Docker builds images by reading the instructions from the Dockerfile. This part is important: each docker command in the Dockerfile represents one file system layer. Each time you build the image, it will use the cached layers of previous builds. Any line in the Dockerfile that changes invalidates the cache for ALL commands (and layers) below it.

What does that mean?

Let’s assume you have a simple project. You want to put a simple_script.sh into a Docker image, and simple_script.sh relies on telnet. You need to copy the script into the image and install telnet.

If our Dockerfile is:

-FROM ubuntu

-COPY simple_script.sh /

-RUN apt-get update

-RUN apt-get install -y vim

-CMD “bash simple_script.sh”

Then every time you update simple_script.sh, the build process will run apt-get update and apt-get install again. That will get old really fast, so instead you can reorganize your Dockerfile to be:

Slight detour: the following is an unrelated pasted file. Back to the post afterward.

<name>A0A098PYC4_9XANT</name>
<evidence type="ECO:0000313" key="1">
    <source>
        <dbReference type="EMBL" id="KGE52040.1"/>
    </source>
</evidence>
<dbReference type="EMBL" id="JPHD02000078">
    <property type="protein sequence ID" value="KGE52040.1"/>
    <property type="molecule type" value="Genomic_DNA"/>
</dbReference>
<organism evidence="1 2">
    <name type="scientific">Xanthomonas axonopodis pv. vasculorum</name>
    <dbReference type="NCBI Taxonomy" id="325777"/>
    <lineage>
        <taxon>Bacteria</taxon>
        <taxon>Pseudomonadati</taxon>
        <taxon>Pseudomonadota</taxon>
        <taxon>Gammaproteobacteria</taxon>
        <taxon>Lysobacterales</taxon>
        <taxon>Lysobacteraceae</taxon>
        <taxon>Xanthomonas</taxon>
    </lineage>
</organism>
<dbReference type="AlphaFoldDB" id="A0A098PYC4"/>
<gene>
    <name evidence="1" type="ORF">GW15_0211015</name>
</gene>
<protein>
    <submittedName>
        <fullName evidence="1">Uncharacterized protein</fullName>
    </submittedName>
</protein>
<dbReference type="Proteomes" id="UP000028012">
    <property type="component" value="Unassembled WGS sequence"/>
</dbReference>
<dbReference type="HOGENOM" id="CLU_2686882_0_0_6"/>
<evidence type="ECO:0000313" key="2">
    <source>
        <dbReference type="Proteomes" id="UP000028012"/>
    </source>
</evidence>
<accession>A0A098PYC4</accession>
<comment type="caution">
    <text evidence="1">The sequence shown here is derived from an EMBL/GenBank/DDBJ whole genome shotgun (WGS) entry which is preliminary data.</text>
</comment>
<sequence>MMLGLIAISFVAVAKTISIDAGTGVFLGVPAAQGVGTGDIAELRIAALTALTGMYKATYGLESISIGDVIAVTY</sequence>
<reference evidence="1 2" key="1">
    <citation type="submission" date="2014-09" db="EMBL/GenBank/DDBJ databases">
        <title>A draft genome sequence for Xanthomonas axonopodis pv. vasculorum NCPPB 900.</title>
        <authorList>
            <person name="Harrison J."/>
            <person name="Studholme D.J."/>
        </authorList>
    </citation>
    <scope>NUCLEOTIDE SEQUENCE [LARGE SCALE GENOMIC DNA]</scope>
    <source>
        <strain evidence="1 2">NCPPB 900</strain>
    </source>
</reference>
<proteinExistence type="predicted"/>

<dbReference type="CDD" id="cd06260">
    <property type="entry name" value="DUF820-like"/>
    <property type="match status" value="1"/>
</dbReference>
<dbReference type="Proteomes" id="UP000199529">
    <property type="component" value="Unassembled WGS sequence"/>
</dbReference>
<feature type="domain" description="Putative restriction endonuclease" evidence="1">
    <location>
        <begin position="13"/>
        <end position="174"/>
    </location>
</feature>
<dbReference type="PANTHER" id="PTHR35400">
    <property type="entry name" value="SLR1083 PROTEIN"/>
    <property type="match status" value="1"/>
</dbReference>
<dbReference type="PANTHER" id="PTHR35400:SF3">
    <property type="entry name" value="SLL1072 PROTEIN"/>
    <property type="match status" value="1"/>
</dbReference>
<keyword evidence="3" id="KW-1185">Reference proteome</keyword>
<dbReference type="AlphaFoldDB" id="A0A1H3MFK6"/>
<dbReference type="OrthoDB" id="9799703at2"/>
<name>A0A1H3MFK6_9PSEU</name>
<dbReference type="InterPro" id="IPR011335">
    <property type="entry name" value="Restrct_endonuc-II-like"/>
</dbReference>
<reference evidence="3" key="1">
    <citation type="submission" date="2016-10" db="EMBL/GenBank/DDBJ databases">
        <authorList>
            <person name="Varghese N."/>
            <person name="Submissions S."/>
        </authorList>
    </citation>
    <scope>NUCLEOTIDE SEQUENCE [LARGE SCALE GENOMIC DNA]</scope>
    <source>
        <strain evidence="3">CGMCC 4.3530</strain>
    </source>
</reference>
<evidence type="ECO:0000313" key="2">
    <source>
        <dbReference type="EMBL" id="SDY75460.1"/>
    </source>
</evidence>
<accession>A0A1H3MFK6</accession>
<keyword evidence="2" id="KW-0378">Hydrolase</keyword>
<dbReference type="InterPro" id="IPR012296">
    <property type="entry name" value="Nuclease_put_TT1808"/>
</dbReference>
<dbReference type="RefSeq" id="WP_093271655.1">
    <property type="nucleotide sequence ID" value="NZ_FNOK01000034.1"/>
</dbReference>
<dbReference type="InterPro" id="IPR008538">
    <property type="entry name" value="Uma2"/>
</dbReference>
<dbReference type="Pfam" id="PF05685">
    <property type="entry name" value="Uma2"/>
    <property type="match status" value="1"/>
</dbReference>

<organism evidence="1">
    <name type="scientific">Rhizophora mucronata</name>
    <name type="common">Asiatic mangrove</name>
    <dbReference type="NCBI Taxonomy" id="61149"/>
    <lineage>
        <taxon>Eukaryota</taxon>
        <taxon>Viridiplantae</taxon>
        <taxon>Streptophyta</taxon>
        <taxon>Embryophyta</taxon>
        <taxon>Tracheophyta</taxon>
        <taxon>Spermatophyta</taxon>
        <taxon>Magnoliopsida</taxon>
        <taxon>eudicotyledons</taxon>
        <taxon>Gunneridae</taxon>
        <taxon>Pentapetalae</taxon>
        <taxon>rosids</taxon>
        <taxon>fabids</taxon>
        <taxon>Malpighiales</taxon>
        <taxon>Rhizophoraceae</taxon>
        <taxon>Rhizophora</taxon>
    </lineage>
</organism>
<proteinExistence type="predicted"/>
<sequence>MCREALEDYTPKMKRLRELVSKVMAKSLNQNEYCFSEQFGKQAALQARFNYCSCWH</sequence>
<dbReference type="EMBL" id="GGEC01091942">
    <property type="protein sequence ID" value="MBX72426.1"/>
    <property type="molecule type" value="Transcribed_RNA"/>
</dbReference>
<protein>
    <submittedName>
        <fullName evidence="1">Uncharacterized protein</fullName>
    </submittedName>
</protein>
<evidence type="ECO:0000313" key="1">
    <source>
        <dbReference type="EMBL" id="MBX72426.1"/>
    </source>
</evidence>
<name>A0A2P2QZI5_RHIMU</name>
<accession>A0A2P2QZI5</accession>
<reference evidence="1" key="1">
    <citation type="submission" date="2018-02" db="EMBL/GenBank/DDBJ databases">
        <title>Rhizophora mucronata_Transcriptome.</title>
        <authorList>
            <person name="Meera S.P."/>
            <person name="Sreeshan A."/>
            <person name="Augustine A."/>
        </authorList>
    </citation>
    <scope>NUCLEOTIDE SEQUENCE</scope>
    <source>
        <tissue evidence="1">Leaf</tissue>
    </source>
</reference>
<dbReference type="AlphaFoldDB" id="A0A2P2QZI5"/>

-FROM ubuntu

-RUN apt-get update && apt-get install -y vim

-COPY simple_script.sh /

-CMD “bash simple_script.sh”

You have achieved two things. First, by using the && operator and combining the apt-get update and apt-get install commands, you have reduced the number of file system layers by one. Second, when you change simple_script.sh and run docker build now, the apt commands will be cached, and subsequent builds will only need to add the simple_script.sh. This speeds development, which makes everyone a bit happier.

Start Using Docker

You might still be hesitant to use Docker. It’s understandable. To get over any perceived hurdles, start small, and start simple. Begin with simple processes, and use those processes in confined ways – and remember that you want to be running one process per container.

Docker is a really great tool. I hope you’ll experiment with the commands above and decide to take advantage of all of the benefits Docker offers.